[f_minor] Remastered GG edition

maryellen jensen maryellenjensen28 at hotmail.com
Tue May 12 14:12:33 MDT 2015

I repeat here my reply to Anita:

"chère Anita,

>From what I understand you have most of Gould's Columbia Masterworks LPs, you've got no worries. If I owned the LPs I wouldn't buy the digital anything.
 Keep listening to your albums; I reckon you've already understood that.
 I find one or two of them from time to time at a Salvation Army or even
 thrown out onto the street in a box with LPs of Schnabel, but it's 
quite rare and I always look upon it as a gift from the Gods of Music. 
Almost as good as adopting an abandonned cat which decided to hide in my
 garden until it could find a trusted friend..."

 I can truly say that when the stylus makes contact with the LP I am ready for the music - the music which will take me to somewhere I never expected to go... 


From: bobmerk at earthlink.net
To: f_minor at glenngould.org
Date: Tue, 12 May 2015 14:33:53 -0400
Subject: Re: [f_minor] Remastered GG edition

This brings us back 
to a persistent theme in GG's art and pychology: perfectionism. His retreat from 
the concert stage and advance into the 
studio, with its technical wizardry, were his declaration of making perfectionism a central virtue of what he wanted to 
I've grumbled before that IMHO, sterility 
is the unavoidable handmaiden of perfectionism. To achieve the perfect requires the loss of spontaneity, risk, daring, 
thrill -- like crossing Niagara on a guaranteed solid bridge with sturdy handrails rather than a 
So 33 years after he died, many of us still 
long and dream for an even more perfect edition of his keyboard work.
Although they, too, were ear art produced 
by the same brain/spirit and the same fingers, it's interesting that nobody ever asks for audio-improved "more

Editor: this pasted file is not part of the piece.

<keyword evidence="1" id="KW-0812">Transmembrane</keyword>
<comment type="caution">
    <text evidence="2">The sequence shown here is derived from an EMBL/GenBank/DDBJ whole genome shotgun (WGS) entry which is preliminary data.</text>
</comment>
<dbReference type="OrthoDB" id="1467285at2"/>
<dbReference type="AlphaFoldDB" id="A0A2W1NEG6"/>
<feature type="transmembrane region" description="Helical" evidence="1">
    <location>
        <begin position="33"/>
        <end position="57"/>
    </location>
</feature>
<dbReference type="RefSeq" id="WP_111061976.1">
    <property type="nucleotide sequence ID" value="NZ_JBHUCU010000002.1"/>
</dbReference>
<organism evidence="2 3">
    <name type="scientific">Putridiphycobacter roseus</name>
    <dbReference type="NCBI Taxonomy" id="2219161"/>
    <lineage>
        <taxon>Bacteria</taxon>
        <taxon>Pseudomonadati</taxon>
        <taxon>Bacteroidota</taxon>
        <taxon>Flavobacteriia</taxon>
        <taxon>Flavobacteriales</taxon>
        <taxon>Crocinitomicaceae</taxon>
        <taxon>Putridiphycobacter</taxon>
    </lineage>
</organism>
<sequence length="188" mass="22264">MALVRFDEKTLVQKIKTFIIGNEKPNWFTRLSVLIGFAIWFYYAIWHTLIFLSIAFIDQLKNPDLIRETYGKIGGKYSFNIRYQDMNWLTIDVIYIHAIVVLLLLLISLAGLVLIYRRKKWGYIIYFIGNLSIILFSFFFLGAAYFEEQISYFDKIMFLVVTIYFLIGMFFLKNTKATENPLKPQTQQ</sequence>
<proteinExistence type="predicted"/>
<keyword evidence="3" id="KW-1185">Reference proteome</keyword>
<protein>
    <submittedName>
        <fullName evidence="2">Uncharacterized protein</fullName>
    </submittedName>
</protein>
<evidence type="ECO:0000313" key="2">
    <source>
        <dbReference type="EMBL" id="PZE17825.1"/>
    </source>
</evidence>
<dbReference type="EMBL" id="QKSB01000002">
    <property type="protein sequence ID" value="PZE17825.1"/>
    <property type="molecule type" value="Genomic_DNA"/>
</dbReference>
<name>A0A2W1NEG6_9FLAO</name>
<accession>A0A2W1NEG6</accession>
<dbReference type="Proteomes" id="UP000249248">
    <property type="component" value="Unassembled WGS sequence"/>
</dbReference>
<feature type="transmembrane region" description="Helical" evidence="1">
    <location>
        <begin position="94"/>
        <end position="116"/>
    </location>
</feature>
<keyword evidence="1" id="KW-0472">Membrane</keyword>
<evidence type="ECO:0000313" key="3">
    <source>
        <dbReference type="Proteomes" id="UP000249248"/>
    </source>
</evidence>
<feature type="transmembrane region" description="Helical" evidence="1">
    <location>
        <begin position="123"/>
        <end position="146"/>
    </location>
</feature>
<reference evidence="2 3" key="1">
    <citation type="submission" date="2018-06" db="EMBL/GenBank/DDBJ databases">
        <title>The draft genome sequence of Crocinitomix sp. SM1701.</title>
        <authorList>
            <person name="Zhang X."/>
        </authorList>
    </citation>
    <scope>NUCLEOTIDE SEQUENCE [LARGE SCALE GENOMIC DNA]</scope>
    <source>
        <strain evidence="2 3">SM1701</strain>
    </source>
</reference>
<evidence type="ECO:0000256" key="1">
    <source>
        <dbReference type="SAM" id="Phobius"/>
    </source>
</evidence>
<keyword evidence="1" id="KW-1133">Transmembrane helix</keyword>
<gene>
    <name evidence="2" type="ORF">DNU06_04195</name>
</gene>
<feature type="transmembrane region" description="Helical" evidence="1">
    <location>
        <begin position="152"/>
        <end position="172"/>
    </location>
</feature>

perfect" re-masterings of the radio documentaries. It's facile to say, "Well, one was keyboard 
music, the other was dialogue montage."
One of my thrills in recorded music is 
early capturings of great talents. I have two editions of the first RCA Caruso sessions, both in 33 1/3 LP vinyl. 
The first was RCA/Camden (NJ)'s "standard" lavishing of state-of-the-art analog technology. 

(Caruso "made" RCA's phonograph; before his 
voice came out of the sound horn, the public had only mild curiosity about this new arcade gimmick. I think RCA paid the 
unknown Italian $25 to sing about 12 songs.)
The second, issued soon after, was the 
Stockham Soundstream version -- the first digital remastering of any music, the pioneering effort of 
the technology that soon nearly completely took over the recorded music industry, and nearly extincted the 
vinyl analog system. Digitizing Caruso 
produced no miracles by itself. But Thomas Stockham had analyzed the Caruso 
recordings and concluded that much or 
most of the squawk and noise and hiss weren't due to old age or 80 years of dust in the cylinder grooves, but due to 
the acoustic characteristics of "shouting" and pointing accompanying instruments into the giant sound 
collection horn in the era before electric/electronic microphones. (The horn mechanically 
wiggled the groove-cutting needle.)
This collection-horn trouble could be 
identified and filtered out mathematically by computer. The result "jumped" Caruso several decades toward the era of 
sensitive electric/electronic microphones -- from Caruso's recording tech to Billie Holiday's 
electric/electronic microphone tech.
Suddenly modern ears can hear what all the 
gossip and buzz about Enrico Caruso was all about. It ain't perfect -- still lots of crude squawk and hiss and 
noise -- but Stockham had rescued the lost spirit, the emotion, the concert thrill of Caruso circa 
The whole issue of what makes a perfect or 
an aesthetically valuable recording, or what truly best represents a performing artist, is very under-discussed and 
under-thought-out. Some treasures are not rendered "better" by applying new popophonic 
dysenstereo 36-bit 12-channel audio techno. Their value or treasure had been there from the first, courtesy of 
the performers themselves.
I guess another way of saying this -- I 
started buying GG stuph around 1971 -- is I never heard a GG recording I didn't like. And never yearned for a new 
remastering that would technologically "improve" the old recording and make me love it more. I've bought and 
had Happy Thought about new editions, but the magic was in the recordings I first heard, the magic 
hasn't been improved since.
Massachusetts USA
P.S. Winter finally ended and boy am I 
happy. Off-list I'd be happy to dicuss the existence or non-existence of Climate 
Change, and Whose Fault it is.
What up recently, if anything, with 
lossless digital technologies like FLAC?

News, Global 
Warming, Mozart, Sports, Intergalactic Travel, sausages, 
VOLCANOS!!! opera, 
PIRATES!!! Filth in Extinct Lingos, 
Big Integers & 
BOINC: http://VleeptronZ.blogspot.com/
Remarkable Older Stuph: http://Vleeptron.blogspot.com/

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